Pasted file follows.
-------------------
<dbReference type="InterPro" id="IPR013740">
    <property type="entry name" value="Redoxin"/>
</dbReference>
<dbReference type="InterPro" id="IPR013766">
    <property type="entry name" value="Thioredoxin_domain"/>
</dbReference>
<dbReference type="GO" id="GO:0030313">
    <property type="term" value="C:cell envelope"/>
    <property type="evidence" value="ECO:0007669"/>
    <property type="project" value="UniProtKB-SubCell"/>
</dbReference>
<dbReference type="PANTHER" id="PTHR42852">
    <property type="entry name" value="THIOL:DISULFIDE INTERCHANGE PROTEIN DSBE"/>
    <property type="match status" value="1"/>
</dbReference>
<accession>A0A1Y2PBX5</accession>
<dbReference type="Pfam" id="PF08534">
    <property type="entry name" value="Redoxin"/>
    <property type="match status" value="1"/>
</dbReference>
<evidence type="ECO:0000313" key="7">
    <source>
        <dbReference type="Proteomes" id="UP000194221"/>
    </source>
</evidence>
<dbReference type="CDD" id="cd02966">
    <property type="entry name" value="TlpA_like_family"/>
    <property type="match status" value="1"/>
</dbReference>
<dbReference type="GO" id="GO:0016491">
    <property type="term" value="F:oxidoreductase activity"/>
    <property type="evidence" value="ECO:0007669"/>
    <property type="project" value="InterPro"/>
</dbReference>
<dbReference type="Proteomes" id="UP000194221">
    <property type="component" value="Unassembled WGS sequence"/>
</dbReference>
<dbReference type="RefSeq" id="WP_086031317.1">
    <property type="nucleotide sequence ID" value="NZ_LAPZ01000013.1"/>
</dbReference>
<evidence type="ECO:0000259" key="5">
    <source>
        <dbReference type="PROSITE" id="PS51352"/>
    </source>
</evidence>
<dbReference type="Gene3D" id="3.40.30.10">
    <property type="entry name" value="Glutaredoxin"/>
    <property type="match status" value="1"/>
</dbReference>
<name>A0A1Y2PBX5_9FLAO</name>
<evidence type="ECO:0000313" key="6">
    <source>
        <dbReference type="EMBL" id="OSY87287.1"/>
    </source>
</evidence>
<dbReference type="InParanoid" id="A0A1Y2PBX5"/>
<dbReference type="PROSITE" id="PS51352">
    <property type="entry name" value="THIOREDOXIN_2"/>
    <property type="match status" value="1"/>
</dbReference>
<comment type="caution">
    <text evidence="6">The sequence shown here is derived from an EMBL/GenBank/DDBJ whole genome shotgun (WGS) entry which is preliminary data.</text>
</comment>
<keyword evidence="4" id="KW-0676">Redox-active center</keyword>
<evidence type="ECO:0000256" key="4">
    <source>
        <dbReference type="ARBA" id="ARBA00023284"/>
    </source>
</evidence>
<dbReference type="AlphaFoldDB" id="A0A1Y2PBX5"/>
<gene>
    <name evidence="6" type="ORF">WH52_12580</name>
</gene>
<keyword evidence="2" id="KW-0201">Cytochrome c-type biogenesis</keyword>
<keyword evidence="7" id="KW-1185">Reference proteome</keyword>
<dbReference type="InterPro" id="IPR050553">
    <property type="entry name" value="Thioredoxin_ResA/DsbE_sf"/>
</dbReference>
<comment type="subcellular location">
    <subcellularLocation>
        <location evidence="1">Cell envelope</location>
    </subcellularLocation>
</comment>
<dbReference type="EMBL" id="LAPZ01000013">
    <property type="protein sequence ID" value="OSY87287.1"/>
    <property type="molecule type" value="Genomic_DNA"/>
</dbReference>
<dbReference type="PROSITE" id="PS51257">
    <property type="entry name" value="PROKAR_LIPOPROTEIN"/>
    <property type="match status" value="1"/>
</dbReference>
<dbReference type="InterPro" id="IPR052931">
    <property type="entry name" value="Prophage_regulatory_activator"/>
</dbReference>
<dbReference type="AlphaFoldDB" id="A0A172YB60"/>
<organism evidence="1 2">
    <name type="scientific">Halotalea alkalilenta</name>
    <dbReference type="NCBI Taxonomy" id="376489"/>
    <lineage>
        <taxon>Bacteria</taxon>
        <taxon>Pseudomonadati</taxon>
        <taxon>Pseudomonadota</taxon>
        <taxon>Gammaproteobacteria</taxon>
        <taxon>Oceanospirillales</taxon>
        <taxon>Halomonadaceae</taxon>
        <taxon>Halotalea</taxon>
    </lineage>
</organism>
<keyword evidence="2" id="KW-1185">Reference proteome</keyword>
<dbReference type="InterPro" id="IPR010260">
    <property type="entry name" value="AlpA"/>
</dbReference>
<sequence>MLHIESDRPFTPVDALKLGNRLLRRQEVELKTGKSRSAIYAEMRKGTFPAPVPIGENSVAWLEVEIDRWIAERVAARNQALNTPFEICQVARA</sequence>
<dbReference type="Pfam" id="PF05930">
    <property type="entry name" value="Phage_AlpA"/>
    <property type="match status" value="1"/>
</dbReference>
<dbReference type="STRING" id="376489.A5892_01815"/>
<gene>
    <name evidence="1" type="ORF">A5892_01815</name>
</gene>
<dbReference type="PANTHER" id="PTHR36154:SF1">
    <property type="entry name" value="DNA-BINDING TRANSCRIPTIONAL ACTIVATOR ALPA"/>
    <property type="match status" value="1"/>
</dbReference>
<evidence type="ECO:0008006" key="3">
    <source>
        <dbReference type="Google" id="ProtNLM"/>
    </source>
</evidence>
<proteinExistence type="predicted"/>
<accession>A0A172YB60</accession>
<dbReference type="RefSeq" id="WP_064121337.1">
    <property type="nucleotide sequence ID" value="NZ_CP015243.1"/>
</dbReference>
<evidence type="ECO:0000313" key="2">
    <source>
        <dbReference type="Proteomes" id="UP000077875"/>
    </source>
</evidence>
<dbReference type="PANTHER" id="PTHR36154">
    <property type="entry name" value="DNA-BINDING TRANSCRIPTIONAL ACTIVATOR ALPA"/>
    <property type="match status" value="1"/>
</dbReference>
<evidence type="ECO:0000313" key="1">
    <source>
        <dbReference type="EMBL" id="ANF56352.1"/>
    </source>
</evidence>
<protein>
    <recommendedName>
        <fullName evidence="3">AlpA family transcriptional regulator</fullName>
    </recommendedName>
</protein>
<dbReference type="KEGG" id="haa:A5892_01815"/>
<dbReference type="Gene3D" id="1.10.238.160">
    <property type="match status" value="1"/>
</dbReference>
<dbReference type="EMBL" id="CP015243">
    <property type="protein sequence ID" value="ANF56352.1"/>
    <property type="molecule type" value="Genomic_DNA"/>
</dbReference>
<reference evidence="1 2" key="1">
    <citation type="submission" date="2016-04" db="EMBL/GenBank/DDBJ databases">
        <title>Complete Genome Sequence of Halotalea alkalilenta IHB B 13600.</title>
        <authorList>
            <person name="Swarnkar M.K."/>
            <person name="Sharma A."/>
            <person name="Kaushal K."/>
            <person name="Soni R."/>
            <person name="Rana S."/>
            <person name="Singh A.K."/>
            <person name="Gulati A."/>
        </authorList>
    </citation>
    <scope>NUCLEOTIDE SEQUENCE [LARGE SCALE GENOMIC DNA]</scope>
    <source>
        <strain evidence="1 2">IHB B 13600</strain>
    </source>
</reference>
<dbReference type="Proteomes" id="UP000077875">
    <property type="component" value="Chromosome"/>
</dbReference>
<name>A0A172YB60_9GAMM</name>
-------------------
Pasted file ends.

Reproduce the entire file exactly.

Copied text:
<dbReference type="InterPro" id="IPR013740">
    <property type="entry name" value="Redoxin"/>
</dbReference>
<dbReference type="InterPro" id="IPR013766">
    <property type="entry name" value="Thioredoxin_domain"/>
</dbReference>
<dbReference type="GO" id="GO:0030313">
    <property type="term" value="C:cell envelope"/>
    <property type="evidence" value="ECO:0007669"/>
    <property type="project" value="UniProtKB-SubCell"/>
</dbReference>
<dbReference type="PANTHER" id="PTHR42852">
    <property type="entry name" value="THIOL:DISULFIDE INTERCHANGE PROTEIN DSBE"/>
    <property type="match status" value="1"/>
</dbReference>
<accession>A0A1Y2PBX5</accession>
<dbReference type="Pfam" id="PF08534">
    <property type="entry name" value="Redoxin"/>
    <property type="match status" value="1"/>
</dbReference>
<evidence type="ECO:0000313" key="7">
    <source>
        <dbReference type="Proteomes" id="UP000194221"/>
    </source>
</evidence>
<dbReference type="CDD" id="cd02966">
    <property type="entry name" value="TlpA_like_family"/>
    <property type="match status" value="1"/>
</dbReference>
<dbReference type="GO" id="GO:0016491">
    <property type="term" value="F:oxidoreductase activity"/>
    <property type="evidence" value="ECO:0007669"/>
    <property type="project" value="InterPro"/>
</dbReference>
<dbReference type="Proteomes" id="UP000194221">
    <property type="component" value="Unassembled WGS sequence"/>
</dbReference>
<dbReference type="RefSeq" id="WP_086031317.1">
    <property type="nucleotide sequence ID" value="NZ_LAPZ01000013.1"/>
</dbReference>
<evidence type="ECO:0000259" key="5">
    <source>
        <dbReference type="PROSITE" id="PS51352"/>
    </source>
</evidence>
<dbReference type="Gene3D" id="3.40.30.10">
    <property type="entry name" value="Glutaredoxin"/>
    <property type="match status" value="1"/>
</dbReference>
<name>A0A1Y2PBX5_9FLAO</name>
<evidence type="ECO:0000313" key="6">
    <source>
        <dbReference type="EMBL" id="OSY87287.1"/>
    </source>
</evidence>
<dbReference type="InParanoid" id="A0A1Y2PBX5"/>
<dbReference type="PROSITE" id="PS51352">
    <property type="entry name" value="THIOREDOXIN_2"/>
    <property type="match status" value="1"/>
</dbReference>
<comment type="caution">
    <text evidence="6">The sequence shown here is derived from an EMBL/GenBank/DDBJ whole genome shotgun (WGS) entry which is preliminary data.</text>
</comment>
<keyword evidence="4" id="KW-0676">Redox-active center</keyword>
<evidence type="ECO:0000256" key="4">
    <source>
        <dbReference type="ARBA" id="ARBA00023284"/>
    </source>
</evidence>
<dbReference type="AlphaFoldDB" id="A0A1Y2PBX5"/>
<gene>
    <name evidence="6" type="ORF">WH52_12580</name>
</gene>
<keyword evidence="2" id="KW-0201">Cytochrome c-type biogenesis</keyword>
<keyword evidence="7" id="KW-1185">Reference proteome</keyword>
<dbReference type="InterPro" id="IPR050553">
    <property type="entry name" value="Thioredoxin_ResA/DsbE_sf"/>
</dbReference>
<comment type="subcellular location">
    <subcellularLocation>
        <location evidence="1">Cell envelope</location>
    </subcellularLocation>
</comment>
<dbReference type="EMBL" id="LAPZ01000013">
    <property type="protein sequence ID" value="OSY87287.1"/>
    <property type="molecule type" value="Genomic_DNA"/>
</dbReference>
<dbReference type="PROSITE" id="PS51257">
    <property type="entry name" value="PROKAR_LIPOPROTEIN"/>
    <property type="match status" value="1"/>
</dbReference>
<dbReference type="InterPro" id="IPR052931">
    <property type="entry name" value="Prophage_regulatory_activator"/>
</dbReference>
<dbReference type="AlphaFoldDB" id="A0A172YB60"/>
<organism evidence="1 2">
    <name type="scientific">Halotalea alkalilenta</name>
    <dbReference type="NCBI Taxonomy" id="376489"/>
    <lineage>
        <taxon>Bacteria</taxon>
        <taxon>Pseudomonadati</taxon>
        <taxon>Pseudomonadota</taxon>
        <taxon>Gammaproteobacteria</taxon>
        <taxon>Oceanospirillales</taxon>
        <taxon>Halomonadaceae</taxon>
        <taxon>Halotalea</taxon>
    </lineage>
</organism>
<keyword evidence="2" id="KW-1185">Reference proteome</keyword>
<dbReference type="InterPro" id="IPR010260">
    <property type="entry name" value="AlpA"/>
</dbReference>
<sequence>MLHIESDRPFTPVDALKLGNRLLRRQEVELKTGKSRSAIYAEMRKGTFPAPVPIGENSVAWLEVEIDRWIAERVAARNQALNTPFEICQVARA</sequence>
<dbReference type="Pfam" id="PF05930">
    <property type="entry name" value="Phage_AlpA"/>
    <property type="match status" value="1"/>
</dbReference>
<dbReference type="STRING" id="376489.A5892_01815"/>
<gene>
    <name evidence="1" type="ORF">A5892_01815</name>
</gene>
<dbReference type="PANTHER" id="PTHR36154:SF1">
    <property type="entry name" value="DNA-BINDING TRANSCRIPTIONAL ACTIVATOR ALPA"/>
    <property type="match status" value="1"/>
</dbReference>
<evidence type="ECO:0008006" key="3">
    <source>
        <dbReference type="Google" id="ProtNLM"/>
    </source>
</evidence>
<proteinExistence type="predicted"/>
<accession>A0A172YB60</accession>
<dbReference type="RefSeq" id="WP_064121337.1">
    <property type="nucleotide sequence ID" value="NZ_CP015243.1"/>
</dbReference>
<evidence type="ECO:0000313" key="2">
    <source>
        <dbReference type="Proteomes" id="UP000077875"/>
    </source>
</evidence>
<dbReference type="PANTHER" id="PTHR36154">
    <property type="entry name" value="DNA-BINDING TRANSCRIPTIONAL ACTIVATOR ALPA"/>
    <property type="match status" value="1"/>
</dbReference>
<evidence type="ECO:0000313" key="1">
    <source>
        <dbReference type="EMBL" id="ANF56352.1"/>
    </source>
</evidence>
<protein>
    <recommendedName>
        <fullName evidence="3">AlpA family transcriptional regulator</fullName>
    </recommendedName>
</protein>
<dbReference type="KEGG" id="haa:A5892_01815"/>
<dbReference type="Gene3D" id="1.10.238.160">
    <property type="match status" value="1"/>
</dbReference>
<dbReference type="EMBL" id="CP015243">
    <property type="protein sequence ID" value="ANF56352.1"/>
    <property type="molecule type" value="Genomic_DNA"/>
</dbReference>
<reference evidence="1 2" key="1">
    <citation type="submission" date="2016-04" db="EMBL/GenBank/DDBJ databases">
        <title>Complete Genome Sequence of Halotalea alkalilenta IHB B 13600.</title>
        <authorList>
            <person name="Swarnkar M.K."/>
            <person name="Sharma A."/>
            <person name="Kaushal K."/>
            <person name="Soni R."/>
            <person name="Rana S."/>
            <person name="Singh A.K."/>
            <person name="Gulati A."/>
        </authorList>
    </citation>
    <scope>NUCLEOTIDE SEQUENCE [LARGE SCALE GENOMIC DNA]</scope>
    <source>
        <strain evidence="1 2">IHB B 13600</strain>
    </source>
</reference>
<dbReference type="Proteomes" id="UP000077875">
    <property type="component" value="Chromosome"/>
</dbReference>
<name>A0A172YB60_9GAMM</name>